• The Netherlands: 9.0 percent
  • Italy: 8.4 percent
  • Spain: 7.9 percent
  • France: 6.1 percent
  • UK: 5.6 percent
  • Israel: 5.6 percent
  • China: 2.4 percent
  • Almost all of Russia’s exports go to one place—Venezuela. Eliminate that, and it’s only responsible for 3.6 percent of all exports to the region—it drops to ninth place. Also note how Spain, with its close cultural ties to the region, does not lead European exports to the area. Instead, Germany’s on top.

    The Trumpet has closely followed German arms sales to the Middle East, as Germany strives to build an anti-Iranian alliance. A similar process of alliance building through arms trading is already well under way in South America.

    Argentina’s navy, for example, is mostly German. All its destroyers were built in Germany. So were its submarines. Most of its frigates were designed by Germany’s Blohm + Voss and assembled in Argentina. The rest of its frigates are French. Its main battle tank was jointly developed with the German firm Thyssen-Henschel and based on the German Marder. It also has over 100 light tanks from Austria, and a few from France. Then there’s a long list of guns, missiles, helicopters, radar and other miscellaneous military equipment that come from France, Italy and the Netherlands, as well as armed troop transporters built with German help.

    Bolivia’s small number of tanks all come from Austria. Brazil’s primary tank is the German Leopard 1. Its navy uses a French aircraft carrier, British frigates and German submarines. Chile’s tank force is made up entirely of Leopard 1 (this time a Dutch variant) and Leopard 2 tanks. Its armored infantry fighting vehicles are from Germany, Belgium and the Netherlands. Its frigates come from the UK and the Netherlands and its submarines from Germany, France and Spain.

    Ecuador uses some Leopard 1s it bought from Chile, as well as some French tanks. Its navy was supplied mainly by the UK, Italy and Germany. Peru’s flagship is from the Netherlands. Its frigates are mostly Italian and its submarines German.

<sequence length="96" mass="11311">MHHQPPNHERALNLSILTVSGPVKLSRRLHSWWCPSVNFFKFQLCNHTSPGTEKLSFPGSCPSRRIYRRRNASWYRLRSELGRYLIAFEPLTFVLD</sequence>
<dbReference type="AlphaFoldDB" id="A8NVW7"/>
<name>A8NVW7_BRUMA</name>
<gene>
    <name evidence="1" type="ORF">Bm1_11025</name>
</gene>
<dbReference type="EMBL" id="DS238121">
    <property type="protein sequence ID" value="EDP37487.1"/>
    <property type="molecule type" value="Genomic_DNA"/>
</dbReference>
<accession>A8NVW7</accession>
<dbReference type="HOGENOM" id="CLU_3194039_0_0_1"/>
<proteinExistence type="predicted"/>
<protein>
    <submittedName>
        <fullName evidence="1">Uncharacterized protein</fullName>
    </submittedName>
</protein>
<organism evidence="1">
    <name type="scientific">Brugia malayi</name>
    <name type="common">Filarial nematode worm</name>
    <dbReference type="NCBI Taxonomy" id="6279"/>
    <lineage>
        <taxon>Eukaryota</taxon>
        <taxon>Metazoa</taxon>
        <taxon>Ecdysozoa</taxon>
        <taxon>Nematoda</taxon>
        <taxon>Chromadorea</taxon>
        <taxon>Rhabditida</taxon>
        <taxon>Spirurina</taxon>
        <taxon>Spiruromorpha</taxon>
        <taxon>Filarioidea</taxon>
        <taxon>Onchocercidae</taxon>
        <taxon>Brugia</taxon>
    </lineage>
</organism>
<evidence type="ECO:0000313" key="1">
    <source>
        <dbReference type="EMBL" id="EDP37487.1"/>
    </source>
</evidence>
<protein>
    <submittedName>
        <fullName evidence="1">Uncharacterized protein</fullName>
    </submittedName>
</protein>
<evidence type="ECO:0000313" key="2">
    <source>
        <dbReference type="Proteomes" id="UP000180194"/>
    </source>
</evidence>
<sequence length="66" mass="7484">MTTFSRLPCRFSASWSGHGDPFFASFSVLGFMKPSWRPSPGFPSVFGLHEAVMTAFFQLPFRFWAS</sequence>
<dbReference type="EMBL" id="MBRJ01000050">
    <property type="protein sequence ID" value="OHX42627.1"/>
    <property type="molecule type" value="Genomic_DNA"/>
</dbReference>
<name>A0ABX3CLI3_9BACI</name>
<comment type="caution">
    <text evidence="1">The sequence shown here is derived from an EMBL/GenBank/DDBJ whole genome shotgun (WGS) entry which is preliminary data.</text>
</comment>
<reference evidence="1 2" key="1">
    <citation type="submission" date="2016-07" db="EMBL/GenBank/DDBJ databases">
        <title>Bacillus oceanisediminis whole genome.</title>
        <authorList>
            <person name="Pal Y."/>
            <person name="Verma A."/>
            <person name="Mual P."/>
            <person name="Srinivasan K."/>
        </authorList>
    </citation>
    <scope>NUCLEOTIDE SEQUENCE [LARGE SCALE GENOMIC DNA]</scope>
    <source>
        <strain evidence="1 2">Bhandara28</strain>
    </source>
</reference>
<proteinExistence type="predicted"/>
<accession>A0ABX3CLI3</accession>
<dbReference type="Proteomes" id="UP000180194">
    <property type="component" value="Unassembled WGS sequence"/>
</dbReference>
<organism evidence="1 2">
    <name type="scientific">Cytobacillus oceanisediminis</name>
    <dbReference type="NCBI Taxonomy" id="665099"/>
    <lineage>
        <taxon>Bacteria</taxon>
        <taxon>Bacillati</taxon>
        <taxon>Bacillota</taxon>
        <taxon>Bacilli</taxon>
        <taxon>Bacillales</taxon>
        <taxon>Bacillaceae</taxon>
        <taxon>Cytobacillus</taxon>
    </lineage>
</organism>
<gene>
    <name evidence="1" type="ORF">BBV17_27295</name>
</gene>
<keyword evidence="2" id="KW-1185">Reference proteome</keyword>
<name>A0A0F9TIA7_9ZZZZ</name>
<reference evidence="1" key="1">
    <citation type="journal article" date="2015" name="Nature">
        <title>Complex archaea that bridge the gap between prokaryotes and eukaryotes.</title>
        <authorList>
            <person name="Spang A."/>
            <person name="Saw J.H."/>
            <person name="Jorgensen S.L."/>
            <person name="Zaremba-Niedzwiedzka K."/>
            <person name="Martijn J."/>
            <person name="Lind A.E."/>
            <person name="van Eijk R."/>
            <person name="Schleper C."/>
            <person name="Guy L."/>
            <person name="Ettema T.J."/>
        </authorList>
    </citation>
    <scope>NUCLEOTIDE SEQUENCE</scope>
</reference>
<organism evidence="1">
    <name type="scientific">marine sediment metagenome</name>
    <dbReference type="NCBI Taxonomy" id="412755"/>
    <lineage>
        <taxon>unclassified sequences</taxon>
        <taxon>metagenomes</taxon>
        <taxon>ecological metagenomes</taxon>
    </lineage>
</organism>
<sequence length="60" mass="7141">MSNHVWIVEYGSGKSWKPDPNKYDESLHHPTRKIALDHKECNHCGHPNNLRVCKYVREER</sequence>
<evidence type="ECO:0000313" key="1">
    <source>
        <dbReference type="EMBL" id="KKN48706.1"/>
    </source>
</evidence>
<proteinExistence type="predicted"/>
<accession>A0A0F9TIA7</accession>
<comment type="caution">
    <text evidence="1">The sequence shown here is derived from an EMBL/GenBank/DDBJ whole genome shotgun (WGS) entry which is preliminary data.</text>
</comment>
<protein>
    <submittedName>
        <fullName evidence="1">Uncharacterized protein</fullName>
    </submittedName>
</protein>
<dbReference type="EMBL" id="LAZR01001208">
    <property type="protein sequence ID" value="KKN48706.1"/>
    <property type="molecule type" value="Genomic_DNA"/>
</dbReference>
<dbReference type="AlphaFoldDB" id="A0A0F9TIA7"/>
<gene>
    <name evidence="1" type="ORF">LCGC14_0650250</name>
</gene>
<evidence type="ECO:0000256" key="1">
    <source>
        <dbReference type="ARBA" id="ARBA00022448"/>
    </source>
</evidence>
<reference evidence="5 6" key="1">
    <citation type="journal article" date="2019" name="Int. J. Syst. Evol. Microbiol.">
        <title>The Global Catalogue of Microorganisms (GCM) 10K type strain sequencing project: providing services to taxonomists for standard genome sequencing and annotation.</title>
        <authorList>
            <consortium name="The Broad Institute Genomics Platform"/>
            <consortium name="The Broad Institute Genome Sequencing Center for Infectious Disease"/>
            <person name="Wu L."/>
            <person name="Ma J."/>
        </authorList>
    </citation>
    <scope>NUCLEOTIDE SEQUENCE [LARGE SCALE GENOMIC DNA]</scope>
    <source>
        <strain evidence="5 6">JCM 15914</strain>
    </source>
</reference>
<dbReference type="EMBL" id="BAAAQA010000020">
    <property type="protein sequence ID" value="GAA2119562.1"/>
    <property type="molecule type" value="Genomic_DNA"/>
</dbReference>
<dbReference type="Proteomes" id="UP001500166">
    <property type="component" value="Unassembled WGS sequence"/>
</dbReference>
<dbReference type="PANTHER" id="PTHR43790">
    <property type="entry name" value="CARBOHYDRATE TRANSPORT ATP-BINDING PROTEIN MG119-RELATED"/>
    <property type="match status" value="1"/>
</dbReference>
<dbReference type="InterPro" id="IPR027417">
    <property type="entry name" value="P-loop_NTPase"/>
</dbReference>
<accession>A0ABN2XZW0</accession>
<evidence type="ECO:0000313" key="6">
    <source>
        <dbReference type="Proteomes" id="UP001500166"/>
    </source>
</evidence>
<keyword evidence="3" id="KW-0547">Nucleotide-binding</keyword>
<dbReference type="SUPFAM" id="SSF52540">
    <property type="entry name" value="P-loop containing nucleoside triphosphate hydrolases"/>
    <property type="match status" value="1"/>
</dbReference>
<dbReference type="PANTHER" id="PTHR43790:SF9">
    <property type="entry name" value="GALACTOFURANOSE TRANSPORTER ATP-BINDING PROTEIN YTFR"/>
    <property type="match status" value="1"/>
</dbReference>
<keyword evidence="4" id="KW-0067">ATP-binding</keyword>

You get the picture. South America is full of navies that have mostly been purchased from Europe and armies that rely completely on European tanks. All this hasn’t happened in the last 10 years. The robust arms trade goes back decades. As American power retreats and the world becomes more dangerous, who is South America’s natural ally? Europe.

    South America doesn’t build many of its own advanced weapons. It imports them. Its militaries are so tied to Europe it would be hard for any South American country, with the exception of Venezuela, to fight a war without European support.

    Take the Falklands War. British Prime Minister Margaret Thatcher bullied French President François Mitterrand into handing over the codes to disarm Argentina’s Exocet anti-ship missiles, which it had brought from France. She made sure France didn’t sell them any more of the missiles.

    When you look at the type of weapons South America is buying from Europe, its dependence is even clearer. Fifteen percent of its arms trade may be with the U.S. But South America hasn’t been buying the type of weapons from it that would make it dependent on America.

    Since 1960, over 60 percent of all radar equipment imported by South American countries has come from nations now in the EU. Nearly 90 percent of all anti-ship missiles and torpedoes have come from Europe, as well as over 65 percent of all air-to-surface missiles, and nearly half of their sonar systems. Sixty percent of all warships imported over that time have come from the EU. So have nearly 60 percent of their tanks, more than half of their armored vehicles, and nearly half of their anti-tank weapons.

    So what areas does the U.S. dominate? Mainly aerial warfare and especially reconnaissance—probably as part of U.S. efforts to stop drug smuggling. Most of South America’s light aircraft, training airplanes and transport planes come from the U.S.

    Most imports of fighter aircraft also have come from the U.S., but this was mainly in the 1960s. After that time, they have only sold a handful of planes.

    South America has clearly avoided being dependent on America for critical weapons systems. But it is dependent on Europe. That doesn’t happen by accident. National leaders evidently all came to a similar conclusion. They couldn’t afford to manufacture their own advanced weapons. They didn’t want to be dependent on the U.S. or Russia, so they chose to side with Europe.

    This reliance is both a symptom and a cause of South America’s closeness with Europe. They chose to buy from Europe because they trusted it, and it would be hard for them to break away now.

    This alliance is exactly what the Trumpet and its predecessor, the Plain Truth, have forecast all along. The May 1962 Plain Truth declared that “the United States is going to be left out in the cold as two gigantic trade blocs, Europe and Latin America, mesh together and begin calling the shots in world commerce.” In October 1957, it proclaimed that the EU and South America are “religious, commercial and political partners.”

    We see the results of that today. South America is welded to Europe’s military system. The alliance is secure. South America’s military is hugely dependent on Europe.

    For more information on this alliance, see the chapter “Europe’s Latin Assault” in our free booklet He Was Right.